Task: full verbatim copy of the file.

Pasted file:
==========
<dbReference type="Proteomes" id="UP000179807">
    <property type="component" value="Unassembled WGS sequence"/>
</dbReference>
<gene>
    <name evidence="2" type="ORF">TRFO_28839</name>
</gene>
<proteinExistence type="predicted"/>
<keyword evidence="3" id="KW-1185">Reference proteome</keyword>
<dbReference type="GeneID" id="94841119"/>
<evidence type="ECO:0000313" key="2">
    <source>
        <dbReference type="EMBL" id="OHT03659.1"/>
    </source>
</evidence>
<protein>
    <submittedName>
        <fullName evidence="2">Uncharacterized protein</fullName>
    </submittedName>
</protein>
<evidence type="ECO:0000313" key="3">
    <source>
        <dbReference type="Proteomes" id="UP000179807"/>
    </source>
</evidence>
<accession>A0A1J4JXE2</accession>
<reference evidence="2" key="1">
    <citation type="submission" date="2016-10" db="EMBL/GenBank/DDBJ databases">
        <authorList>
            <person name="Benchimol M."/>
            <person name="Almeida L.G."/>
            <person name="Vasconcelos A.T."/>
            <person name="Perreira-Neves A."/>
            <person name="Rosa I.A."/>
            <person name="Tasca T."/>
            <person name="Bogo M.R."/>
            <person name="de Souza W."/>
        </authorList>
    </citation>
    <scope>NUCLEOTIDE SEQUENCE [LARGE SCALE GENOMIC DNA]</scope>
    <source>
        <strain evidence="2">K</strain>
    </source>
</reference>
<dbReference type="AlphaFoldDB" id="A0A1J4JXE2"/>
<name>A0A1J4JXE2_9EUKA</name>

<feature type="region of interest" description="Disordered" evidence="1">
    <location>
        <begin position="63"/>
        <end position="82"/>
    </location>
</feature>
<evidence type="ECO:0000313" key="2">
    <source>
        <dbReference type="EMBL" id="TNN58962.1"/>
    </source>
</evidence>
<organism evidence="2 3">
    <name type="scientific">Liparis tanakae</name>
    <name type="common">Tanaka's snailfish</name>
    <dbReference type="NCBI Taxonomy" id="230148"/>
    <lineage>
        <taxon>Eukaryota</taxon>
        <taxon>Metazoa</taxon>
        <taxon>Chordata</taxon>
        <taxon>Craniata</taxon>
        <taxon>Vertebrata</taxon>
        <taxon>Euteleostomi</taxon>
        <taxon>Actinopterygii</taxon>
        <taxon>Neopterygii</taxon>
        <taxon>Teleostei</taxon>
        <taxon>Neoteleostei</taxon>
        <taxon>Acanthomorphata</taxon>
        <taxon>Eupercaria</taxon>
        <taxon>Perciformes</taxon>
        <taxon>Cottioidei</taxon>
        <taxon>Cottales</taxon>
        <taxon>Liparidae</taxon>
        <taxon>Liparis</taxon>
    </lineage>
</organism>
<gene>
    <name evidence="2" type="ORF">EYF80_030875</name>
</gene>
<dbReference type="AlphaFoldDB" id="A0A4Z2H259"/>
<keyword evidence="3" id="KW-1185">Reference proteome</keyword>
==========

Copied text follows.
<dbReference type="Proteomes" id="UP000179807">
    <property type="component" value="Unassembled WGS sequence"/>
</dbReference>
<gene>
    <name evidence="2" type="ORF">TRFO_28839</name>
</gene>
<proteinExistence type="predicted"/>
<keyword evidence="3" id="KW-1185">Reference proteome</keyword>
<dbReference type="GeneID" id="94841119"/>
<evidence type="ECO:0000313" key="2">
    <source>
        <dbReference type="EMBL" id="OHT03659.1"/>
    </source>
</evidence>
<protein>
    <submittedName>
        <fullName evidence="2">Uncharacterized protein</fullName>
    </submittedName>
</protein>
<evidence type="ECO:0000313" key="3">
    <source>
        <dbReference type="Proteomes" id="UP000179807"/>
    </source>
</evidence>
<accession>A0A1J4JXE2</accession>
<reference evidence="2" key="1">
    <citation type="submission" date="2016-10" db="EMBL/GenBank/DDBJ databases">
        <authorList>
            <person name="Benchimol M."/>
            <person name="Almeida L.G."/>
            <person name="Vasconcelos A.T."/>
            <person name="Perreira-Neves A."/>
            <person name="Rosa I.A."/>
            <person name="Tasca T."/>
            <person name="Bogo M.R."/>
            <person name="de Souza W."/>
        </authorList>
    </citation>
    <scope>NUCLEOTIDE SEQUENCE [LARGE SCALE GENOMIC DNA]</scope>
    <source>
        <strain evidence="2">K</strain>
    </source>
</reference>
<dbReference type="AlphaFoldDB" id="A0A1J4JXE2"/>
<name>A0A1J4JXE2_9EUKA</name>

<feature type="region of interest" description="Disordered" evidence="1">
    <location>
        <begin position="63"/>
        <end position="82"/>
    </location>
</feature>
<evidence type="ECO:0000313" key="2">
    <source>
        <dbReference type="EMBL" id="TNN58962.1"/>
    </source>
</evidence>
<organism evidence="2 3">
    <name type="scientific">Liparis tanakae</name>
    <name type="common">Tanaka's snailfish</name>
    <dbReference type="NCBI Taxonomy" id="230148"/>
    <lineage>
        <taxon>Eukaryota</taxon>
        <taxon>Metazoa</taxon>
        <taxon>Chordata</taxon>
        <taxon>Craniata</taxon>
        <taxon>Vertebrata</taxon>
        <taxon>Euteleostomi</taxon>
        <taxon>Actinopterygii</taxon>
        <taxon>Neopterygii</taxon>
        <taxon>Teleostei</taxon>
        <taxon>Neoteleostei</taxon>
        <taxon>Acanthomorphata</taxon>
        <taxon>Eupercaria</taxon>
        <taxon>Perciformes</taxon>
        <taxon>Cottioidei</taxon>
        <taxon>Cottales</taxon>
        <taxon>Liparidae</taxon>
        <taxon>Liparis</taxon>
    </lineage>
</organism>
<gene>
    <name evidence="2" type="ORF">EYF80_030875</name>
</gene>
<dbReference type="AlphaFoldDB" id="A0A4Z2H259"/>
<keyword evidence="3" id="KW-1185">Reference proteome</keyword>